Trees for Christmas.

Trees for Christmas.

Each year, a variety of conifers are sold as Christmas trees, for example, the

  • Norway Spruce Picea abies
  • Silver Fir Abies alba 
  • Nordmann Fir Abies normanniana
  • Scots Pine Pinus sylvestris

and in North America

  • Douglas Fir Pseudotuga menziesii  and
  • Balsam Fir Abies balsamea.

Most Christmas trees are now grown on “Christmas Tree Farms” as opposed to being harvested from natural woodlands and forests.  The life span of a Christmas tree from seed to a 'two metres tall tree' is between eight and twelve years (depending on the species).

The Norway Spruce is one of the cheaper trees available.   It is a ‘typical’ conifer - in that it is a woody, evergreen tree that produces it seeds in cones.  Its growth is described as monopodial - producing one stem or trunk.  The Spruce produces resin* (a complex mixture containing terpenes) which helps protect the tree from attack by fungal and bacterial pathogens.  As a tree, it is quite  slow growing and long lived.  Indeed, in Scandinavia there are some spruces that date back to the Ice Age.  Conifers, such as the Norway Spruce have dominated the forests for millions of years.   Fossil cones with Picea (Spruce) pollen have been found in geological strata from the Lower Cretaceous Period (of Vancouver Bay), dating back some 130 million years.

Conifers are of great ecological and economic importance - so it is not surprising that the Norway Spruce was one of the first Gymnosperms to have its genome sequenced.  The tree has a diploid chromosome number of 24 (2n=24), and its genome is large containing some 20 billion base pairs (about 7 times the size of the human genome).  It is thought that there are some 29000 functional genes but there are a lot of  DNA repeat sequences. It might be said that the tree suffers from ‘genome obesity’.

Harvested, real trees of Norway Spruce (or any other conifer) are displayed for a relatively short time.  An estimated six million trees brighten up our homes and offices across the country each Christmas.  They then can be recycled.  Many councils now have special Christmas Tree recycling options - for example, Cambridge, and in recent years all London boroughs have offered Christmas tree recycling services ; some offering a collection from home service whereas others open special drop-off points for a specific period to collect Christmas trees for recycling.  Sadly, however, many millions of Christmas trees end up in land fill each year.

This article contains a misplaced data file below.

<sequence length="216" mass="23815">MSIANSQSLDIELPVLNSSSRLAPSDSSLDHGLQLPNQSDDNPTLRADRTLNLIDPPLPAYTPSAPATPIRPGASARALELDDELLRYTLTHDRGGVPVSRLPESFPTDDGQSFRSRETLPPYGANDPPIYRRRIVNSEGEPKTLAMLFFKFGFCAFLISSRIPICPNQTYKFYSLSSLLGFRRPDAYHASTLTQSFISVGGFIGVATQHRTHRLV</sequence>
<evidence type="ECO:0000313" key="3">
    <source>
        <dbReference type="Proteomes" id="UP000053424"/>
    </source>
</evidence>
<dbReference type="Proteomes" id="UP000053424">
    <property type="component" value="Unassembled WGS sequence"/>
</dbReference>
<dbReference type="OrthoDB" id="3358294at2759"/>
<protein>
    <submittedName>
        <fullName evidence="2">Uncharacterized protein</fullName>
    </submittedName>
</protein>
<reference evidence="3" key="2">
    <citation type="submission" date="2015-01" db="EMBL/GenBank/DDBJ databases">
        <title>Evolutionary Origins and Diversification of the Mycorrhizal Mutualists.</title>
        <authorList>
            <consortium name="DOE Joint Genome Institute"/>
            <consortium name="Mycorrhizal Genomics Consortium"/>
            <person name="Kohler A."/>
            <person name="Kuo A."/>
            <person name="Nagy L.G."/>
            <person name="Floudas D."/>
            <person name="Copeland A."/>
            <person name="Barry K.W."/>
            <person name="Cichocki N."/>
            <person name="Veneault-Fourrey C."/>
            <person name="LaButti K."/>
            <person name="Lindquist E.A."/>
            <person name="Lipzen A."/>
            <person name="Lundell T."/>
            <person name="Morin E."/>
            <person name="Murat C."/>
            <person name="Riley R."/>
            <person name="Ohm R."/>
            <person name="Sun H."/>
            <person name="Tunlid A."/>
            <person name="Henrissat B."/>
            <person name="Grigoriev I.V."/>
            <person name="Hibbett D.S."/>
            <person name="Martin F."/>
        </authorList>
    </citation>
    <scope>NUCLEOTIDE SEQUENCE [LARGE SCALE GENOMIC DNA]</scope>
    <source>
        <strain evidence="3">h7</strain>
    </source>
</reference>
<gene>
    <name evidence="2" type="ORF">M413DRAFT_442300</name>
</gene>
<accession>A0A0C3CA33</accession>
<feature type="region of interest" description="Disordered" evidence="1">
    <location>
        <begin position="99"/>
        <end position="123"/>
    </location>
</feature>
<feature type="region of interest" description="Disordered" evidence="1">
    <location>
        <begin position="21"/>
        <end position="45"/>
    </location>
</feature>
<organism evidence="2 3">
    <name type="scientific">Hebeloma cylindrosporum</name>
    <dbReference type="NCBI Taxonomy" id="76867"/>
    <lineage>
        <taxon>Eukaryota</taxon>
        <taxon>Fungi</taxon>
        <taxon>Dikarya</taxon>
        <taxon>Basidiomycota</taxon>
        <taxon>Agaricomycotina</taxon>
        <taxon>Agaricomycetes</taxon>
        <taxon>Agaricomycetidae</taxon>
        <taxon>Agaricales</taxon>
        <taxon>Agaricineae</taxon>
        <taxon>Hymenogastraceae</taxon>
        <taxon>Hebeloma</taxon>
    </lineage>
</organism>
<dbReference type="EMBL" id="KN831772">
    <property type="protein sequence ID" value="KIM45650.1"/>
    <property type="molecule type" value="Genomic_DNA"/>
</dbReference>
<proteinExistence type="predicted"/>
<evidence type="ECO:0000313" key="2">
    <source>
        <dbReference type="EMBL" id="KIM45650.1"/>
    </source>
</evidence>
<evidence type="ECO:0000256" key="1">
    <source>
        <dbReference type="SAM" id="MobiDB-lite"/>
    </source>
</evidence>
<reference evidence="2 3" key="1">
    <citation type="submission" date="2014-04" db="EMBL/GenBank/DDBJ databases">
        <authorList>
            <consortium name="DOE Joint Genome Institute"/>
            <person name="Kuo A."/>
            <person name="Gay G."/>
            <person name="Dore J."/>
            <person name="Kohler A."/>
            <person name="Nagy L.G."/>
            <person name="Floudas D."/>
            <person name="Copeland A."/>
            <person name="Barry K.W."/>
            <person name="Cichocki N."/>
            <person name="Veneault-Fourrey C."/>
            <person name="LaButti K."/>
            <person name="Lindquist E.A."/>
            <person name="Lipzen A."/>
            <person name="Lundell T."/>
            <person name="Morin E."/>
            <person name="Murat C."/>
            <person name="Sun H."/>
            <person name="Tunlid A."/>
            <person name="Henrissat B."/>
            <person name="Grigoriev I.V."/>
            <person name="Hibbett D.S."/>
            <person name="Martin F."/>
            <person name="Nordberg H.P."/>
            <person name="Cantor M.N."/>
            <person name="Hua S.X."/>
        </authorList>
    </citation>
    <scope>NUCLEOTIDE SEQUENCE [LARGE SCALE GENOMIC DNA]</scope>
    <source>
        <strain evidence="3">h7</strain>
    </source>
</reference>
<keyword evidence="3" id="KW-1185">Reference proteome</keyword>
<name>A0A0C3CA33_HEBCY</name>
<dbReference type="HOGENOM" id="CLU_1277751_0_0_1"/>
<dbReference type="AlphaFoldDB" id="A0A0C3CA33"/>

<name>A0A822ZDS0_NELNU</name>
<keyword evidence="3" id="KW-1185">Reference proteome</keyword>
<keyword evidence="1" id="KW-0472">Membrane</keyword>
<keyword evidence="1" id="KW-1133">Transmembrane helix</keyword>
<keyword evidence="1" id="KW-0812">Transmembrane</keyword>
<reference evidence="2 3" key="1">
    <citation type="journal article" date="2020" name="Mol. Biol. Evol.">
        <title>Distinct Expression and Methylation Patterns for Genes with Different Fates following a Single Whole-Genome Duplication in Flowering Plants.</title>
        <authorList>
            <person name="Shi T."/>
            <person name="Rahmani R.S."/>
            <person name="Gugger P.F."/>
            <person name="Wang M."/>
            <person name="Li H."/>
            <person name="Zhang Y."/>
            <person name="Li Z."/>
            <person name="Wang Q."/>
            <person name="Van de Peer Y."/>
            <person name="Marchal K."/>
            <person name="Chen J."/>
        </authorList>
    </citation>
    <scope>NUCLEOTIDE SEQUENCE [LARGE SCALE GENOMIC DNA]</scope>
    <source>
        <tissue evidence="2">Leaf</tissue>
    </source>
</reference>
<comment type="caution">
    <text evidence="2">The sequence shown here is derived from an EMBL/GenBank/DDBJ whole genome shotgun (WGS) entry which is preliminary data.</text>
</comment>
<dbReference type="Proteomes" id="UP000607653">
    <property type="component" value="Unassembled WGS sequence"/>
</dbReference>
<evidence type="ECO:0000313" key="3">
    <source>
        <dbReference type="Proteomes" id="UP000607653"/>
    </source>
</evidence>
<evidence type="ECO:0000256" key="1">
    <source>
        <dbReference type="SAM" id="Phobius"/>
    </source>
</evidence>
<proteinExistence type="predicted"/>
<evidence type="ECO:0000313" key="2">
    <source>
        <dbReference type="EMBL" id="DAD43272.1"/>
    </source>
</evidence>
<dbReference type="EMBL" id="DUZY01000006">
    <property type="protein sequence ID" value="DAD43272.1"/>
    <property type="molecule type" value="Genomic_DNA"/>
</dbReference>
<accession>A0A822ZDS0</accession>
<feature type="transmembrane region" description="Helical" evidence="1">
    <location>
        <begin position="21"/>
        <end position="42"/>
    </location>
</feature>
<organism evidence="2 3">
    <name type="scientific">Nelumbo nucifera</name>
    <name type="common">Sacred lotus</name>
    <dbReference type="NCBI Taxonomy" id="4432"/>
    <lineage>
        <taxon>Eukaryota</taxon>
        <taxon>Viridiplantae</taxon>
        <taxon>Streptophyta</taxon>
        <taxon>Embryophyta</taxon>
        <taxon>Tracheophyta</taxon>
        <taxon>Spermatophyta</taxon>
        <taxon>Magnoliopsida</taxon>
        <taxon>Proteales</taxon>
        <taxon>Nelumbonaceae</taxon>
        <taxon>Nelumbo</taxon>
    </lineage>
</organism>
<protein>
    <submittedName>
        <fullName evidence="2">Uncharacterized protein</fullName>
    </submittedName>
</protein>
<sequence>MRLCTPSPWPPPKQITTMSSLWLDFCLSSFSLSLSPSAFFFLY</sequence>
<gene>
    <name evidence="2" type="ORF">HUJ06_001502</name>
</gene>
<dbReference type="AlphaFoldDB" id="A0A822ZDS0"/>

The Carbon Trust has estimated that “For a 2 metre tall real Christmas tree, with no roots, the carbon footprint is 16kg CO2e if it ends up in landfill. This is because the tree decomposes and produces methane gas, which is 25 times more potent as a greenhouse gas than carbon dioxide.”

Real trees are essentially carbon-neutral, they emit no more carbon dioxide by being cut down and disposed of than they absorb while growing; but associated emissions / the carbon footprint can enlarge through farming activities and transport.  Living Christmas or potted trees can be used  again (and again) giving a longer life cycle for each tree.

To quote again from The Carbon TrustA real pine or fir tree naturally absorbs CO2 and releases oxygen. The best thing you can do at Christmas is keep a tree alive and breathing. Disposing of a tree by composting produces CO2 and methane. An artificial tree has a higher carbon footprint than a natural one because of the energy intensive production processes involved. By far the best option is a potted tree which, with care, can be replanted after the festive season and re-used year after year.

However, it is important that such trees are grown / produced in pots or containers; not roughly dug from the soil and placed in a pot with limited soil and nutrition.  If the latter, then the combination of extensive root loss plus being suddenly subjected to high temperatures and low humidity indoors will mean that the chances of long-term survival are very limited.

* Amber is fossil resin (also called resinite) from coniferous and other tree species.

Mature Scots Pine


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20 January, 2018

Blogs are generally short articles that try to offer a topic of interest to the general reader – without becoming too technical; ‘trees for Christmas” does refer to “associated emissions / the carbon footprint can enlarge through farming activities and transport“, plus there are links to the Carbon Trust – which deals with the topic of carbon footprints / emissions in greater detail.


27 December, 2017

grown in pots of what? what is the carbon foot print of the production, making the raw materials if pots are plastic and the machining process, delivery of the raw materials the place of the production of the pots and then the delivery of the pots to the retailer, wholesaler, delivery to the user and then the delivery of the pots and plants to the customer, not to mention the growing medium, production of which causes green house gasses, not a very well put together peace, where is the in depth analysis of the whole production process and the comparable analysis of a cut tree,

andrew smyth

26 December, 2017

Very interesting article.


23 December, 2017

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